Those who wanted to hear Yiannopoulos speak were required to walk through a metal detector and numerous individuals were still waiting in line to enter the secured area during Yiannopoulos’s short visit to campus.
Yiannopoulos alleged “police kept HUNDREDS (400-500) of supporters outside to make the crowd look tiny,” the San Francisco Chronicle reports. On his Facebook page, Yiannopoulos offered an apology to the “hundreds of people the police refused to let in.”
Mogulof acknowledged the security line was slow and said that was intentional, especially after someone entered with a type of plastic brass knuckles.
There was about a crowd of 700 to 800 outside the enclosed area, UC Berkeley police chief Margo Bennett said in a press conference Sunday afternoon. She said about 150 people total were let into the enclosed area where Yiannopoulos spoke.
Counter-protesters arrived on campus about two hours before Yiannopoulos was slated to speak. Anti-fascist activists denounced Yiannopoulos’s visit to campus, with one speaker alleging the provocateur’s visit was a “fascist assault” on the students and faculty.
“In the name of humanity … we refuse to accept a fascist America,” protesters chanted. Another chant included “Milo must go, immigrants stay.”
At times, anti-fascist demonstrators and Yiannopoulos and pro-Donald Trump supporters clashed, with police officers separating the groups. Bennett said there were a few ejections and arrests, but the university was “pleased” for the most part with its security measures.
"Why do you hate America?" – pro trump supporter yells at protesters as they get close to the street pic.twitter.com/MnPG4YrSMn
— Nathan Rubbelke (@NateRub) September 24, 2017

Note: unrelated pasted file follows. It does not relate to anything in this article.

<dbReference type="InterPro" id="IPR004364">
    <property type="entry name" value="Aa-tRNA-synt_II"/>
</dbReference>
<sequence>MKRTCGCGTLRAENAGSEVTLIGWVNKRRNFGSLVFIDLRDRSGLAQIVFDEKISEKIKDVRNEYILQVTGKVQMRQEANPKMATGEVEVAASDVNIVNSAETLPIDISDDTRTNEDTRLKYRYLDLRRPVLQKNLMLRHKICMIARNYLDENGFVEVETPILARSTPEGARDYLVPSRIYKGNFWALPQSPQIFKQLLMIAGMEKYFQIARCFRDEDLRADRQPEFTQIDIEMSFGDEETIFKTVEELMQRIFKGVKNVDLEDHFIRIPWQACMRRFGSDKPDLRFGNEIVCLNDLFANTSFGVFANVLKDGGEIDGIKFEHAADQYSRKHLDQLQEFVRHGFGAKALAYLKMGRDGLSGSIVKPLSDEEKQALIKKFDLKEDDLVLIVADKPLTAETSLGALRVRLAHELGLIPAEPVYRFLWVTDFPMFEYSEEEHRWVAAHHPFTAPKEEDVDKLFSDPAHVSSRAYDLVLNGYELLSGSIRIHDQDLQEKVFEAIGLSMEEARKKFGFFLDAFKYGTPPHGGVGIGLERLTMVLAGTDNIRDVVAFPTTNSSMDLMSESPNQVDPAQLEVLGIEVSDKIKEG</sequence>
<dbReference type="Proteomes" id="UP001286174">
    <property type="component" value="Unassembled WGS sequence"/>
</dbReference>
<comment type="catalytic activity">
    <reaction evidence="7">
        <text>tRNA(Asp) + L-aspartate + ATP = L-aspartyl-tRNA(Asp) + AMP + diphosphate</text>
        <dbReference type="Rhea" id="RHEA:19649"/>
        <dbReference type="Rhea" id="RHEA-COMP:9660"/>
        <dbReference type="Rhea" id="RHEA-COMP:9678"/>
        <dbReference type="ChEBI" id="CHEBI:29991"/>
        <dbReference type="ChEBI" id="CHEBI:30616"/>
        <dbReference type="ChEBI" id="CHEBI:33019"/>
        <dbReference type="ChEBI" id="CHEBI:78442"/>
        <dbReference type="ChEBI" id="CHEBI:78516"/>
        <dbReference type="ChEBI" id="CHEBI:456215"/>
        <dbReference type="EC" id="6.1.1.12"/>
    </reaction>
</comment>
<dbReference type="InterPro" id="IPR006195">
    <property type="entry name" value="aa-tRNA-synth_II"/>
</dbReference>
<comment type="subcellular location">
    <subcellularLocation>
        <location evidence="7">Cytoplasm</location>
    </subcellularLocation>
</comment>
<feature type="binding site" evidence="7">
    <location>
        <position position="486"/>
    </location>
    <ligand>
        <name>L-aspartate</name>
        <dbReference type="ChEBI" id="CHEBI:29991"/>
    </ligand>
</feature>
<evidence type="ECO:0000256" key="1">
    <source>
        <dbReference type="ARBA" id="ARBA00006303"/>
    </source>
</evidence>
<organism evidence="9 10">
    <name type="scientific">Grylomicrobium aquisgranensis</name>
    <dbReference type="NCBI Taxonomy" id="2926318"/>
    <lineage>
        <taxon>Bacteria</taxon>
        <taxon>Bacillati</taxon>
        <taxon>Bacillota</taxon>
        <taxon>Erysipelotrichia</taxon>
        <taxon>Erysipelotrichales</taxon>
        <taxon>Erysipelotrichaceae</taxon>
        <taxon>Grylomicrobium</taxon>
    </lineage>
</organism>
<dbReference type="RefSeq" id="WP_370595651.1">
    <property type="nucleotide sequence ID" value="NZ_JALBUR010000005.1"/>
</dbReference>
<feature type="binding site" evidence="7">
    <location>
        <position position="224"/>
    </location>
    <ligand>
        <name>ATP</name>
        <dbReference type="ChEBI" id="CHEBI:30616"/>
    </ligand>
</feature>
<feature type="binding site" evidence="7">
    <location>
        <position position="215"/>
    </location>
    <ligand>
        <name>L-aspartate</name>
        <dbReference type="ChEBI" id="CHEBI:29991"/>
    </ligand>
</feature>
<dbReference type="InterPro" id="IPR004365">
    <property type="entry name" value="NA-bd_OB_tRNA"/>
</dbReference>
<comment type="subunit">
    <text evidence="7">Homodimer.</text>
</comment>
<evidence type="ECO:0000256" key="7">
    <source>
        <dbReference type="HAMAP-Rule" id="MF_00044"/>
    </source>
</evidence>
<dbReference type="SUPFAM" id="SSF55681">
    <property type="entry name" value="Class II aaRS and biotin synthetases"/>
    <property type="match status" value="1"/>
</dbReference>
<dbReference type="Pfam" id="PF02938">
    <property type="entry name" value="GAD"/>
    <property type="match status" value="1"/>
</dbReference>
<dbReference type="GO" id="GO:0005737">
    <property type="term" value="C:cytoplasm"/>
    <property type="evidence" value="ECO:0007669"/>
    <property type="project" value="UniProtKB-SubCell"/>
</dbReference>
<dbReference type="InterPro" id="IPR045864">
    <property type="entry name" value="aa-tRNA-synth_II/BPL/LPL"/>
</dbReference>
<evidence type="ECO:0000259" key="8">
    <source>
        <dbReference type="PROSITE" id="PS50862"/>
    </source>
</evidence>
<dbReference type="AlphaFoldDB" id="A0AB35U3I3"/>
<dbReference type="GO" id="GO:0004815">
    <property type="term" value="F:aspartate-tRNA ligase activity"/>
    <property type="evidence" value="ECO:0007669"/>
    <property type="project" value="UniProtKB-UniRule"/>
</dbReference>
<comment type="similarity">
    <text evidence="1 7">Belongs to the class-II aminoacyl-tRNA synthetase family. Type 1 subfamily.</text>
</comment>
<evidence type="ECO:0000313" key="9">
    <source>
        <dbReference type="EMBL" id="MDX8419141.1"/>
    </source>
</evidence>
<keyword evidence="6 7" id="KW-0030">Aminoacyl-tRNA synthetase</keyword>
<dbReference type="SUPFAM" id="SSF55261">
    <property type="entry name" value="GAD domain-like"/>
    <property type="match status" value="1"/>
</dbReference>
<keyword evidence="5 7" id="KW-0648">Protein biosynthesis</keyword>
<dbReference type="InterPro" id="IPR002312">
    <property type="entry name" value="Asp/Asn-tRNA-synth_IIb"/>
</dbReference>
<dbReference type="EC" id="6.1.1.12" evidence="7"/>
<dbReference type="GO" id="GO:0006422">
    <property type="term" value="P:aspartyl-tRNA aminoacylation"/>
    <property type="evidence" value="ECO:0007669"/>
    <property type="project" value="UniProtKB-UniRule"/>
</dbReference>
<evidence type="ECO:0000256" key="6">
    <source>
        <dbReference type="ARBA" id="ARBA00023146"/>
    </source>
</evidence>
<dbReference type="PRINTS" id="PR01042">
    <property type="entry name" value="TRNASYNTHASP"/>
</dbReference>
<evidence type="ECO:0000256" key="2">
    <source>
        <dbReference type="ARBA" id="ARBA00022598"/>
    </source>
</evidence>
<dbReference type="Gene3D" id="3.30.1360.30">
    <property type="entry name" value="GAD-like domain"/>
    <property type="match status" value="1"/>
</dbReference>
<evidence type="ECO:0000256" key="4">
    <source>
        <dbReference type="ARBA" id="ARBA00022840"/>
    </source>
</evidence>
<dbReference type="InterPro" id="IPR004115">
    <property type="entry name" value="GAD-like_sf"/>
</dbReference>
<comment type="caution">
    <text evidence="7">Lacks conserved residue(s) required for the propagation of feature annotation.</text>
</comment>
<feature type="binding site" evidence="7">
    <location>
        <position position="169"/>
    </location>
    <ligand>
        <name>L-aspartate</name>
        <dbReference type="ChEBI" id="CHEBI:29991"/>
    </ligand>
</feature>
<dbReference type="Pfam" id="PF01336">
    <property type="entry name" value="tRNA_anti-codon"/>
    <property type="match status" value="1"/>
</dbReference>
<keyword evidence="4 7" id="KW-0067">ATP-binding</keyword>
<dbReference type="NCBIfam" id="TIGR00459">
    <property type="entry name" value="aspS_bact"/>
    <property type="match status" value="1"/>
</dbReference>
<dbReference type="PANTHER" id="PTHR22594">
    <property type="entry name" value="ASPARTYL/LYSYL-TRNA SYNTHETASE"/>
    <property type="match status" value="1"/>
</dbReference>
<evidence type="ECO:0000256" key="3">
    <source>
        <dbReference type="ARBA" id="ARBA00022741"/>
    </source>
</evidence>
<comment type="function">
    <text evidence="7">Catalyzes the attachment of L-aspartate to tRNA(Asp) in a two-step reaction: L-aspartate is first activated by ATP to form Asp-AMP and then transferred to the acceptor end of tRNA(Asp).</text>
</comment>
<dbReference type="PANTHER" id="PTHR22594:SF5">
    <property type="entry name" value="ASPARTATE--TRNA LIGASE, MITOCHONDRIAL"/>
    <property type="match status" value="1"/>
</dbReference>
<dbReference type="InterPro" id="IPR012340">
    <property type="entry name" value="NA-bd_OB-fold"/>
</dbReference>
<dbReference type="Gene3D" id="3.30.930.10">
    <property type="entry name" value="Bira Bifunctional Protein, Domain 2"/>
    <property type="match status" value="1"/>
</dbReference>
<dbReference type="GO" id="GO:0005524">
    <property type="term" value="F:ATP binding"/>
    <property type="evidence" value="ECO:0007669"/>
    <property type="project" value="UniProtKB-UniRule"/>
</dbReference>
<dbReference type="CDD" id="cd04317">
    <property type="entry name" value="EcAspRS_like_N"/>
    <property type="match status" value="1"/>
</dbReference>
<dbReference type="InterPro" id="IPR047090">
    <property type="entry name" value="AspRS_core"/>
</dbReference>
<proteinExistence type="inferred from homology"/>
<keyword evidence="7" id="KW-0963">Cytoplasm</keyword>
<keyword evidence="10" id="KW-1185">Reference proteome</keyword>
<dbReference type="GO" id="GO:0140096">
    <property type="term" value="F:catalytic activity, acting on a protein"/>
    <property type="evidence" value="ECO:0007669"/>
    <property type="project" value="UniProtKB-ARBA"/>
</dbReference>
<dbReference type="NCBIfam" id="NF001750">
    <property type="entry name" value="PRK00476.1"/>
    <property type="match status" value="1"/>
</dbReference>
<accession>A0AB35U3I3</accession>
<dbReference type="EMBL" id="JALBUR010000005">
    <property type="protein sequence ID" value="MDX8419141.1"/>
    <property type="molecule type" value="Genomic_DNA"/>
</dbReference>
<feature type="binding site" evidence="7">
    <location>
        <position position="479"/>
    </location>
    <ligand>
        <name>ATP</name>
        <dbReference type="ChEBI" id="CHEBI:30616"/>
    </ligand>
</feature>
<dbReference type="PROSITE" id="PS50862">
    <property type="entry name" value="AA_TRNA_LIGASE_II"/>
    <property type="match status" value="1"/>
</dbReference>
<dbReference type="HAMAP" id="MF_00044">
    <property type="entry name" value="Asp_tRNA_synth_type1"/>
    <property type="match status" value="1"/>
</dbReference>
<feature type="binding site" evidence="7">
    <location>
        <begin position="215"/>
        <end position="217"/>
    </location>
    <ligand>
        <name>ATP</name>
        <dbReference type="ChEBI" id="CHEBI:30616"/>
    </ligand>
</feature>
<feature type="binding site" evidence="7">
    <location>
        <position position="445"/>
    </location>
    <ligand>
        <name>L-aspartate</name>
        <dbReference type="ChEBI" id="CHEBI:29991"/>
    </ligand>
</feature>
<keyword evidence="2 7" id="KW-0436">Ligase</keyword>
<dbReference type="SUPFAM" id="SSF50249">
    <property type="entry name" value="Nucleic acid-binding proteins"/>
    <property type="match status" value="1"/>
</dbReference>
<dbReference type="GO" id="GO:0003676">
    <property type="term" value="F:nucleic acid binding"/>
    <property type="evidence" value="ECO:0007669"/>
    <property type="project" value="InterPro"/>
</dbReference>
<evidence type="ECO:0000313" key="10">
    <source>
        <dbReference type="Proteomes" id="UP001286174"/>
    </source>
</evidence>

Bennett ballparked Sunday’s security costs at around $800,000. Mogulof said the university was “relieved that [the event] was relatively peaceful and safe.”
“At the same time, it feels a little bit like probably the most expensive photo-op in the university’s history,” he added.
Bennett declined to disclose how many police officers were present at the event, but said that eight or 10 law enforcement agencies were involved in the securing the campus.
Most of the demonstrators on the UC Berkeley campus appeared not to be students, though a number of students came out to observe the events.
Among the crowd was student Mike Wright, editor-in-chief of The Berkeley Patriot. In an interview with The Fix, Wright said he wasn’t sure if he would enter the enclosed area to see Yiannopoulos speak. He added he was disappointed that his group ended up having to cancel the Free Speech Week events.
“My biggest mistake, I think, was to work cooperatively with the idea that we didn’t need attorneys involved and that we could really come together and demonstrate that this campus really was the home of free speech. I really believed it and I was just proven wrong,” he said.